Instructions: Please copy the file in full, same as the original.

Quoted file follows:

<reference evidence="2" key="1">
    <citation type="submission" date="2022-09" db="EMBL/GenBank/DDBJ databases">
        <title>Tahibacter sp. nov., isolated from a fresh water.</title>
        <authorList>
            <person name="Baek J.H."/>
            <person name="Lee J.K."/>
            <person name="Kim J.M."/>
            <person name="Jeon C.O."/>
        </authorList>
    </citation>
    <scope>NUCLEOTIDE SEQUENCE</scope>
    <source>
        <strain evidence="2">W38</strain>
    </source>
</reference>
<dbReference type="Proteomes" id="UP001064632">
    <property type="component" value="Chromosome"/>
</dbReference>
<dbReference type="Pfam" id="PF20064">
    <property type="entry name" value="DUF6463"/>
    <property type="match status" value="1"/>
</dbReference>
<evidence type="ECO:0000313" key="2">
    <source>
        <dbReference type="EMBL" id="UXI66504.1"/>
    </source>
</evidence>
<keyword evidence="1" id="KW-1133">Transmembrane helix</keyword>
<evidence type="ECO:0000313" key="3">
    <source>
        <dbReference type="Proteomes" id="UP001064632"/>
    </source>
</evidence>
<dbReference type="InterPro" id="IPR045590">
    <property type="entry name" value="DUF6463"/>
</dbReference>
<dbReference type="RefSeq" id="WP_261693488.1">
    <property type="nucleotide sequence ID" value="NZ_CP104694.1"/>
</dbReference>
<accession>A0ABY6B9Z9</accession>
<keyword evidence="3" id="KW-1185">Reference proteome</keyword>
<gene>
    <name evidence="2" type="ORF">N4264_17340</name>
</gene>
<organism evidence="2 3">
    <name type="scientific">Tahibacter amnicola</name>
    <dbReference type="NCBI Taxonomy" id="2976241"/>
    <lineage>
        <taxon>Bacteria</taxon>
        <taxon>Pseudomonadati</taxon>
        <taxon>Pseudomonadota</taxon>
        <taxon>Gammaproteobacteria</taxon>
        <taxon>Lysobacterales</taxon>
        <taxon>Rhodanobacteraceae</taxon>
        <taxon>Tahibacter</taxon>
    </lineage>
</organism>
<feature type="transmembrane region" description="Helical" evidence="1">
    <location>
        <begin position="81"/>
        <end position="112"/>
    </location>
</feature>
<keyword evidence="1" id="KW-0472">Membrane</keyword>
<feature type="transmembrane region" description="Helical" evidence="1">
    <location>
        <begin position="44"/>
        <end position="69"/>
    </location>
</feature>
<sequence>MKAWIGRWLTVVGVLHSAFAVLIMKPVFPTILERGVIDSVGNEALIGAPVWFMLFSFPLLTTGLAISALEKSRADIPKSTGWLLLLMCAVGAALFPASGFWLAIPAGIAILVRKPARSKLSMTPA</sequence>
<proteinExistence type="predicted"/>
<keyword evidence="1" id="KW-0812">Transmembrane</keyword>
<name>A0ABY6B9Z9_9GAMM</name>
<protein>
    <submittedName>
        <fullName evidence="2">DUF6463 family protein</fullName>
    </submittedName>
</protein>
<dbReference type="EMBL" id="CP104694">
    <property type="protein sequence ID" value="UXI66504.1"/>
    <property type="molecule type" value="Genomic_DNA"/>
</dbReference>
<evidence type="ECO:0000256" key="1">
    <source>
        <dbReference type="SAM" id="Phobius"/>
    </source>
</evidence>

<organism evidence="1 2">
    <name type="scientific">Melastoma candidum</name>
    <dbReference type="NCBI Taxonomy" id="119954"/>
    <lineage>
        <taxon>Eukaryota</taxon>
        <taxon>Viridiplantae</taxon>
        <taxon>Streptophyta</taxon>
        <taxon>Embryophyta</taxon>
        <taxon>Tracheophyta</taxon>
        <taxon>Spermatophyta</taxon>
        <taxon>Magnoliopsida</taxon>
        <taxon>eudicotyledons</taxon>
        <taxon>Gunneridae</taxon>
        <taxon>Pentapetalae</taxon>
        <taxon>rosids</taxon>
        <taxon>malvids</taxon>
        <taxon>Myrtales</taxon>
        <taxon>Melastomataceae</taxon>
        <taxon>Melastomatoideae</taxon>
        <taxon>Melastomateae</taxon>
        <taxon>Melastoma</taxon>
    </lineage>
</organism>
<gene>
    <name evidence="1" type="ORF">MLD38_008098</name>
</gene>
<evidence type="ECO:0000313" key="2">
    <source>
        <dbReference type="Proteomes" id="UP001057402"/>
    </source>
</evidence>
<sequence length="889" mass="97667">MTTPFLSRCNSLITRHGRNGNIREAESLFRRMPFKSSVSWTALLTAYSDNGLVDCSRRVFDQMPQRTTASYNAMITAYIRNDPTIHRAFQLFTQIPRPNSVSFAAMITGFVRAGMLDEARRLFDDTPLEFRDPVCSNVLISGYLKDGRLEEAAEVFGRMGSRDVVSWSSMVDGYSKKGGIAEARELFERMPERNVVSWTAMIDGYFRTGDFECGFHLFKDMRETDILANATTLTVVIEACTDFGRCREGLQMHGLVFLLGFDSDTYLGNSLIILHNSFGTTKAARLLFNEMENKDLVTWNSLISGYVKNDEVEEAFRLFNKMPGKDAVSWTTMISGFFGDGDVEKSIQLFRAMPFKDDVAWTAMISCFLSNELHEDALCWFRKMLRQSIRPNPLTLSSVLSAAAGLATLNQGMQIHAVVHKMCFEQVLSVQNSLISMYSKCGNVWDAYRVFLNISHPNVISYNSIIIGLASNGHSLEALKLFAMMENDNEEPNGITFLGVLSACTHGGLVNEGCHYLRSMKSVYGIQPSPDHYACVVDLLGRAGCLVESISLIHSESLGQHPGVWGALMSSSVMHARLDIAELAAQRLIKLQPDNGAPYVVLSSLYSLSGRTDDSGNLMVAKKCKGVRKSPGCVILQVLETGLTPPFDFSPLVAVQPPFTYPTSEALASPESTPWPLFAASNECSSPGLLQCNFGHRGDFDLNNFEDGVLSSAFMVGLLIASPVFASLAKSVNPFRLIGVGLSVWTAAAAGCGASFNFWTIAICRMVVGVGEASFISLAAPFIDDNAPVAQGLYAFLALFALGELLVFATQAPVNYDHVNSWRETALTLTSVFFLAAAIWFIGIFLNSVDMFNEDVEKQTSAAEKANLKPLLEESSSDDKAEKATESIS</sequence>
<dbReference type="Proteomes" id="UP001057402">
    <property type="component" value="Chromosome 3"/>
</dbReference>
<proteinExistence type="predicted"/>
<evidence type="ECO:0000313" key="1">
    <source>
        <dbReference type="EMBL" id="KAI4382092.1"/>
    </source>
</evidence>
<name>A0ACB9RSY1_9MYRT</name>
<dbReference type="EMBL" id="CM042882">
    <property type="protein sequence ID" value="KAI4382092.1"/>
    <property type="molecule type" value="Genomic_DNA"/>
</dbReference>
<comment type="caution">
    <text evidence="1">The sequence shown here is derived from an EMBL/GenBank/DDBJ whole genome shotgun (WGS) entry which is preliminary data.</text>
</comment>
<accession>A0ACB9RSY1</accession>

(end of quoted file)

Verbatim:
<reference evidence="2" key="1">
    <citation type="submission" date="2022-09" db="EMBL/GenBank/DDBJ databases">
        <title>Tahibacter sp. nov., isolated from a fresh water.</title>
        <authorList>
            <person name="Baek J.H."/>
            <person name="Lee J.K."/>
            <person name="Kim J.M."/>
            <person name="Jeon C.O."/>
        </authorList>
    </citation>
    <scope>NUCLEOTIDE SEQUENCE</scope>
    <source>
        <strain evidence="2">W38</strain>
    </source>
</reference>
<dbReference type="Proteomes" id="UP001064632">
    <property type="component" value="Chromosome"/>
</dbReference>
<dbReference type="Pfam" id="PF20064">
    <property type="entry name" value="DUF6463"/>
    <property type="match status" value="1"/>
</dbReference>
<evidence type="ECO:0000313" key="2">
    <source>
        <dbReference type="EMBL" id="UXI66504.1"/>
    </source>
</evidence>
<keyword evidence="1" id="KW-1133">Transmembrane helix</keyword>
<evidence type="ECO:0000313" key="3">
    <source>
        <dbReference type="Proteomes" id="UP001064632"/>
    </source>
</evidence>
<dbReference type="InterPro" id="IPR045590">
    <property type="entry name" value="DUF6463"/>
</dbReference>
<dbReference type="RefSeq" id="WP_261693488.1">
    <property type="nucleotide sequence ID" value="NZ_CP104694.1"/>
</dbReference>
<accession>A0ABY6B9Z9</accession>
<keyword evidence="3" id="KW-1185">Reference proteome</keyword>
<gene>
    <name evidence="2" type="ORF">N4264_17340</name>
</gene>
<organism evidence="2 3">
    <name type="scientific">Tahibacter amnicola</name>
    <dbReference type="NCBI Taxonomy" id="2976241"/>
    <lineage>
        <taxon>Bacteria</taxon>
        <taxon>Pseudomonadati</taxon>
        <taxon>Pseudomonadota</taxon>
        <taxon>Gammaproteobacteria</taxon>
        <taxon>Lysobacterales</taxon>
        <taxon>Rhodanobacteraceae</taxon>
        <taxon>Tahibacter</taxon>
    </lineage>
</organism>
<feature type="transmembrane region" description="Helical" evidence="1">
    <location>
        <begin position="81"/>
        <end position="112"/>
    </location>
</feature>
<keyword evidence="1" id="KW-0472">Membrane</keyword>
<feature type="transmembrane region" description="Helical" evidence="1">
    <location>
        <begin position="44"/>
        <end position="69"/>
    </location>
</feature>
<sequence>MKAWIGRWLTVVGVLHSAFAVLIMKPVFPTILERGVIDSVGNEALIGAPVWFMLFSFPLLTTGLAISALEKSRADIPKSTGWLLLLMCAVGAALFPASGFWLAIPAGIAILVRKPARSKLSMTPA</sequence>
<proteinExistence type="predicted"/>
<keyword evidence="1" id="KW-0812">Transmembrane</keyword>
<name>A0ABY6B9Z9_9GAMM</name>
<protein>
    <submittedName>
        <fullName evidence="2">DUF6463 family protein</fullName>
    </submittedName>
</protein>
<dbReference type="EMBL" id="CP104694">
    <property type="protein sequence ID" value="UXI66504.1"/>
    <property type="molecule type" value="Genomic_DNA"/>
</dbReference>
<evidence type="ECO:0000256" key="1">
    <source>
        <dbReference type="SAM" id="Phobius"/>
    </source>
</evidence>

<organism evidence="1 2">
    <name type="scientific">Melastoma candidum</name>
    <dbReference type="NCBI Taxonomy" id="119954"/>
    <lineage>
        <taxon>Eukaryota</taxon>
        <taxon>Viridiplantae</taxon>
        <taxon>Streptophyta</taxon>
        <taxon>Embryophyta</taxon>
        <taxon>Tracheophyta</taxon>
        <taxon>Spermatophyta</taxon>
        <taxon>Magnoliopsida</taxon>
        <taxon>eudicotyledons</taxon>
        <taxon>Gunneridae</taxon>
        <taxon>Pentapetalae</taxon>
        <taxon>rosids</taxon>
        <taxon>malvids</taxon>
        <taxon>Myrtales</taxon>
        <taxon>Melastomataceae</taxon>
        <taxon>Melastomatoideae</taxon>
        <taxon>Melastomateae</taxon>
        <taxon>Melastoma</taxon>
    </lineage>
</organism>
<gene>
    <name evidence="1" type="ORF">MLD38_008098</name>
</gene>
<evidence type="ECO:0000313" key="2">
    <source>
        <dbReference type="Proteomes" id="UP001057402"/>
    </source>
</evidence>
<sequence length="889" mass="97667">MTTPFLSRCNSLITRHGRNGNIREAESLFRRMPFKSSVSWTALLTAYSDNGLVDCSRRVFDQMPQRTTASYNAMITAYIRNDPTIHRAFQLFTQIPRPNSVSFAAMITGFVRAGMLDEARRLFDDTPLEFRDPVCSNVLISGYLKDGRLEEAAEVFGRMGSRDVVSWSSMVDGYSKKGGIAEARELFERMPERNVVSWTAMIDGYFRTGDFECGFHLFKDMRETDILANATTLTVVIEACTDFGRCREGLQMHGLVFLLGFDSDTYLGNSLIILHNSFGTTKAARLLFNEMENKDLVTWNSLISGYVKNDEVEEAFRLFNKMPGKDAVSWTTMISGFFGDGDVEKSIQLFRAMPFKDDVAWTAMISCFLSNELHEDALCWFRKMLRQSIRPNPLTLSSVLSAAAGLATLNQGMQIHAVVHKMCFEQVLSVQNSLISMYSKCGNVWDAYRVFLNISHPNVISYNSIIIGLASNGHSLEALKLFAMMENDNEEPNGITFLGVLSACTHGGLVNEGCHYLRSMKSVYGIQPSPDHYACVVDLLGRAGCLVESISLIHSESLGQHPGVWGALMSSSVMHARLDIAELAAQRLIKLQPDNGAPYVVLSSLYSLSGRTDDSGNLMVAKKCKGVRKSPGCVILQVLETGLTPPFDFSPLVAVQPPFTYPTSEALASPESTPWPLFAASNECSSPGLLQCNFGHRGDFDLNNFEDGVLSSAFMVGLLIASPVFASLAKSVNPFRLIGVGLSVWTAAAAGCGASFNFWTIAICRMVVGVGEASFISLAAPFIDDNAPVAQGLYAFLALFALGELLVFATQAPVNYDHVNSWRETALTLTSVFFLAAAIWFIGIFLNSVDMFNEDVEKQTSAAEKANLKPLLEESSSDDKAEKATESIS</sequence>
<dbReference type="Proteomes" id="UP001057402">
    <property type="component" value="Chromosome 3"/>
</dbReference>
<proteinExistence type="predicted"/>
<evidence type="ECO:0000313" key="1">
    <source>
        <dbReference type="EMBL" id="KAI4382092.1"/>
    </source>
</evidence>
<name>A0ACB9RSY1_9MYRT</name>
<dbReference type="EMBL" id="CM042882">
    <property type="protein sequence ID" value="KAI4382092.1"/>
    <property type="molecule type" value="Genomic_DNA"/>
</dbReference>
<comment type="caution">
    <text evidence="1">The sequence shown here is derived from an EMBL/GenBank/DDBJ whole genome shotgun (WGS) entry which is preliminary data.</text>
</comment>
<accession>A0ACB9RSY1</accession>